As the piston travels to the second position it applies pressure to a puller. The puller can be threaded to mate with the threads on the stud or bolt being tensioned. The puller can be secured to the threaded connector and applies load to the threaded connector as the piston advances from the initial position to the second position. The puller can be a segmented nut as is known in the art.
A stroke indicator can be disposed in the body and connected to the piston. The stroke indicator can be a lever that moves proportional to the piston, and provides a visual display to a diver. The stroke indicator can be an electronic sensor, a mechanical device, or similar device commonly used on tensioners in a subsea environment.
An over-stroke preventer can be disposed in the main body to prevent the piston from exceeding a maximum second position. “Over Stroke” is a position beyond the maximum second position and is the position where the piston can cause seal extrusion. The stroke limiter prevents the possibility of seal extrusion, thereby, eliminating the need to replace extruded seals and the need to return the tensioner topside for such task.
A return actuator is disposed within the main body and can be secured to the over stroke preventer. The return actuator can be engaged with the piston for returning the piston to the initial position when pressure is released locally from the subsea tensioner(s). The return actuator can be a spring, an electronic actuator, a plurality of springs, a double acting hydraulic piston within the subsea tensioner or similar actuating devices. An example of the return actuator can be a series of springs disposed within a housing. The number of springs can vary depending on the task.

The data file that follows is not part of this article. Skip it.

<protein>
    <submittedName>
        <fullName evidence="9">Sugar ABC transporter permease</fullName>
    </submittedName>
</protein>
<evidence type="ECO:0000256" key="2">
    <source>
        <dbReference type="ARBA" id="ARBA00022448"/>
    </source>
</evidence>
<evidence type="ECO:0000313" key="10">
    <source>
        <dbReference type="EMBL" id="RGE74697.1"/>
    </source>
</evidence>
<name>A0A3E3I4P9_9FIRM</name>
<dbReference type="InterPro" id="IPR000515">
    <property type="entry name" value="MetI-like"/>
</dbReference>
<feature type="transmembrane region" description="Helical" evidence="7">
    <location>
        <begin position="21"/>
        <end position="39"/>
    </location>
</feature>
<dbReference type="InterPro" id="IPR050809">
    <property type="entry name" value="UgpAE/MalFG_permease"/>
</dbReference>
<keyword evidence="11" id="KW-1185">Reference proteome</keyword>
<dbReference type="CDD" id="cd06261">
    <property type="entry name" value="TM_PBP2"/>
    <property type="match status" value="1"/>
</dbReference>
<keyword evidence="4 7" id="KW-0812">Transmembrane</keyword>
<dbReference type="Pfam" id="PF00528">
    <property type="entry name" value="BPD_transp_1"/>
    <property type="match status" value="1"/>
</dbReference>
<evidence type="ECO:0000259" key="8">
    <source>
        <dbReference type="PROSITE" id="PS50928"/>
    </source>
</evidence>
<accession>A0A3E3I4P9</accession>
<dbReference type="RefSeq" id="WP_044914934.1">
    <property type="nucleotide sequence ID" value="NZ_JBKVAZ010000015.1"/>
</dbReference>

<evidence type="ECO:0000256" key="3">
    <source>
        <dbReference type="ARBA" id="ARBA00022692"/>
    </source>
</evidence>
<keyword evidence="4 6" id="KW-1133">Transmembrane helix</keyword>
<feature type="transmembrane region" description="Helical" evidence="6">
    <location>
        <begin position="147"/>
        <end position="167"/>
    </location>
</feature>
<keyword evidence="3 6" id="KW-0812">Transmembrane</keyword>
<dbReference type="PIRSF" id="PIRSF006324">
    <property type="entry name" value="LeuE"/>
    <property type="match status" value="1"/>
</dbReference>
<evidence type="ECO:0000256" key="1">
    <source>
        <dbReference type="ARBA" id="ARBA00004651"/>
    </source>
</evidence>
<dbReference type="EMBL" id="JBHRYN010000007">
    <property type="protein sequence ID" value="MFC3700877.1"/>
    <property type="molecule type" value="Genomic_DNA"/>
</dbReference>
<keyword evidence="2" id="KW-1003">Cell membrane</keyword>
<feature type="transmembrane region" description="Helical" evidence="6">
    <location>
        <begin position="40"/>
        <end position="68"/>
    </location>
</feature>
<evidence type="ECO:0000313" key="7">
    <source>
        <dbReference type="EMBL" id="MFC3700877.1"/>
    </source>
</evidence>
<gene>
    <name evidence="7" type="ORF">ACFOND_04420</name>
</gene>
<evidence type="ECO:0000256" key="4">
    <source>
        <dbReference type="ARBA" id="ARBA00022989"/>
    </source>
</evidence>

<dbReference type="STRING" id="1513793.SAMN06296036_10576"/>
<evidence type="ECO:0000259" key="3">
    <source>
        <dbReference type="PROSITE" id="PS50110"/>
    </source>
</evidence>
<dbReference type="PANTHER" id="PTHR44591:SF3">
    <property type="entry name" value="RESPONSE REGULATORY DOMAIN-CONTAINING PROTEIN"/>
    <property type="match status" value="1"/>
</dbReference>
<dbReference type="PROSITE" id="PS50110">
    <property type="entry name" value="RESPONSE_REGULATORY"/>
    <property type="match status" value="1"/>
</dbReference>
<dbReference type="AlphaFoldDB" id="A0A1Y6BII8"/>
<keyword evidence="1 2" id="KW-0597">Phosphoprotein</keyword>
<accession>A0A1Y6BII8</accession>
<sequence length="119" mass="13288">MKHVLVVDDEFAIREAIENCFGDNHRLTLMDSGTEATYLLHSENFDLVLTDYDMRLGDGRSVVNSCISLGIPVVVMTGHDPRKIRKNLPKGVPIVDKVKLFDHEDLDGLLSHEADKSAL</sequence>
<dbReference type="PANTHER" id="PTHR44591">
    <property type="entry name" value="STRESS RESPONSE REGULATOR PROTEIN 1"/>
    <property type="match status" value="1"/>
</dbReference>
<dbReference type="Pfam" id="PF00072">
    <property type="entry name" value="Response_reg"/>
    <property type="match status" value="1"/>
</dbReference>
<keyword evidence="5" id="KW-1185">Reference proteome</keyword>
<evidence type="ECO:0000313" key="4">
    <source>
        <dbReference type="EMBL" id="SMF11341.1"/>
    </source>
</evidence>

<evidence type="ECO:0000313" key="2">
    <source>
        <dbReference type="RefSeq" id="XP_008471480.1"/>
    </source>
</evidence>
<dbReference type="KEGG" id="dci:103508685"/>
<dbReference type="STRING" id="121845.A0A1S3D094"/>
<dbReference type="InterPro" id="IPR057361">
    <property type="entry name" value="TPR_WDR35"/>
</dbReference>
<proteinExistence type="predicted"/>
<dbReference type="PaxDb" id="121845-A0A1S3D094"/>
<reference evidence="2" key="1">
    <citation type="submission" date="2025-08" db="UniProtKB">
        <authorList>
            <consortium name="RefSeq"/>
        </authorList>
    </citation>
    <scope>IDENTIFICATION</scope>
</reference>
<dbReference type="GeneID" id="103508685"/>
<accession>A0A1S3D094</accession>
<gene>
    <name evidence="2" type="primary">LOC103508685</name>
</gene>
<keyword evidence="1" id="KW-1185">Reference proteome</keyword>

The subsea tensioner can have a fluid release valve in fluid communication with the inlet channel or an internal pressure chamber. An output port can be formed into the fluid release valve for exiting the fluid to the underwater environment when the fluid release valve is opened.
The fluid release valve can be a ball valve, a check valve, butterfly valve, spring valve, or similar fluid release valve. The pressure relief valve can be an individual, one mounted on each individual tensioner or a common pressure relief valve mounted in line or at a T-connection into the harness interconnected to various tensioners at the same time.
It is contemplated that a fluid release valve can be disposed in, or otherwise in fluid communication, with a quick connect. The quick connect can be disposed between the subsea tensioner and the high pressure pump. The quick connect can be secured to the inlet port. In this embodiment when the high pressure fluid flow from the high pressure pump is discontinued, the fluid release valve can be opened putting the outlet port in fluid communication with the inlet port allowing fluid to exit the outlet port under the pressure by the springs or other return actuator mechanism.